Although the use of finishing elements formed from felt pads, whether used as brush elements or curtain elements, minimizes any undesirable scratching of the vehicle surface, the felt pads themselves are subject to considerable wear due to their repetitive contact with the vehicle surface. In fact, the free or "working" ends of such pads are literally worn off, thereby shortening the overall length of the brush or curtain element to an extent which prevents it from contacting the vehicle. Thus, the entire vehicle washing system must be shut down so that the worn finishing elements can be removed and replaced. In addition to undesired operating downtime, there is the increased cost of replacing the entire brush and/or curtain element. Since this cost is relatively expensive, brush and/or curtain replacement significantly increase the cost of maintaining and operating the vehicle washing system. Because of the increased cost, operators tend to utilize worn pads for excessive periods of time, thus causing a decrease in the efficiency of the vehicle washing system.

In the past, various proposals have been made to eliminate or minimize the wear problem associated with the brush assemblies and the curtain assemblies discussed above. For instance, Clark U.S. Pat. Nos. 4,567,619 and 4,653,135 disclose a brush assembly finishing element formed as a cloth pad which can be adjusted in length to compensate for wear. The adjusting means includes a plurality of loops formed in the cloth pad, each loop being adapted for insertion into a groove on a periphery of a drum. Beer U.S. Pat. No. 4,603,447 relates to a disk-type brush whose diameter may be varied to permit field adjustment for brush wear. Crotts et al. U.S. Pat. No. 5,148,570 discloses an adjustable curtain assembly that uses a roller bar to adjust the length of an entire bank of curtain elements. Curtain elements have also been removably attached to a support rod through the use of Velcro fasteners (see, for instance, Moran U.S. Pat. No. 3,940,821; Kim U.S. Pat. No. 4,166,302; Seveny U.S. Pat. No. 4,756,040; and Weigele U.S. Pat. No. 4,967,442.)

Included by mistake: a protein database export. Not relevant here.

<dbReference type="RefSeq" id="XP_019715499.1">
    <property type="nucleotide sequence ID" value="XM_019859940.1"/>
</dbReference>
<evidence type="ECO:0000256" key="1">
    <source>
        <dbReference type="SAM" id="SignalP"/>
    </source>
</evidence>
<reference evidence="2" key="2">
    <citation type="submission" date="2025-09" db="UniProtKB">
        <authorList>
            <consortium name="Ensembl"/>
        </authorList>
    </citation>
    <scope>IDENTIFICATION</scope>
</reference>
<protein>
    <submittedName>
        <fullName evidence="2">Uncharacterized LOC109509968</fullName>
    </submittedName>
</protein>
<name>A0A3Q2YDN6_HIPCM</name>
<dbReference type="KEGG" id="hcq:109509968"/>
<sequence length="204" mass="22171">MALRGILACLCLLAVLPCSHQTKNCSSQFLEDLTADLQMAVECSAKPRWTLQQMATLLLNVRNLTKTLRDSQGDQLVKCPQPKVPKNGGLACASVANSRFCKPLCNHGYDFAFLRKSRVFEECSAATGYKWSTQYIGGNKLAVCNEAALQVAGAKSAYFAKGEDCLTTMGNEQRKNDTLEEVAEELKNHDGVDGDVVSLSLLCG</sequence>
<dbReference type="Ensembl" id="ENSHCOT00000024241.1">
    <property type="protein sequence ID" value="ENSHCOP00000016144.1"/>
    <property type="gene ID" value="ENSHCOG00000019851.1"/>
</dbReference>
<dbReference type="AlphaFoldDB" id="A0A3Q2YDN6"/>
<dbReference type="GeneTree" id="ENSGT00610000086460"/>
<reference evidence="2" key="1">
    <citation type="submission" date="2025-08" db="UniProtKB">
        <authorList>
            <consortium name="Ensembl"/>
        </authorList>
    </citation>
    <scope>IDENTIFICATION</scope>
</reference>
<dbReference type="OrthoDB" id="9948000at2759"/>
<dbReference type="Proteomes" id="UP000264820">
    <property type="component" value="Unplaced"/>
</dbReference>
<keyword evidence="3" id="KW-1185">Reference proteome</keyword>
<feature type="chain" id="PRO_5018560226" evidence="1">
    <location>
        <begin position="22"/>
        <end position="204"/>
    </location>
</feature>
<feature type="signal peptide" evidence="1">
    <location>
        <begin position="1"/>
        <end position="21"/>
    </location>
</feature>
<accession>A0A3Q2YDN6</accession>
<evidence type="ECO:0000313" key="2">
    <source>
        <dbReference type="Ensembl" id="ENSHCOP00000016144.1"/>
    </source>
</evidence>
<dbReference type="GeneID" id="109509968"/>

SUMMARY OF THE INVENTION

The present invention relates to an automatic vehicle washing apparatus equipped with a new and improved brush assembly and/or a new and improved curtain assembly. Both assemblies utilize finishing elements (i.e., brush or curtain elements, respectively) which may be adjusted to compensate for wear at their free or "working" ends.

With respect to the new and improved brush assembly, it includes a plurality of elongated brush elements removably mounted on a rotatable drum. Each brush element has a free end positioned remote from the drum that engages a vehicle passing alongside the brush assembly. Each of the brush elements is releasably mounted on the drum by a connector removably received within a channel formed in an outer circumferential surface of the drum such that the brush element itself does not extend into the channel. In order to compensate for wear, the brush elements are selectively and incrementally adjustable such that the position of the free end of each brush element relative to the drum may be adjusted independently of the other brush elements.

With respect to the curtain assembly, it includes a plurality of elongated curtain elements removably mounted on a support rod in a side-by-side fashion. Each curtain element has a free end which is positioned remote from the support rod and which is engageable with a vehicle passing through the curtain assembly. In order to compensate for wear, the curtain elements are selectively and incrementally adjustable such that the position of the free end of each curtain element relative to the support rod may be adjusted independently of the other curtain elements.

BRIEF DESCRIPTION OF THE DRAWINGS

For a better understanding of the present invention, reference is made to the following description of various exemplary embodiments of the invention considered in conjunction with the accompanying drawings, in which:

FIG. 1 is a perspective view of an automatic vehicle washing apparatus which is constructed in accordance with the present invention and which employs a new and improved rotatable brush assembly, as well as a new and improved oscillating curtain assembly;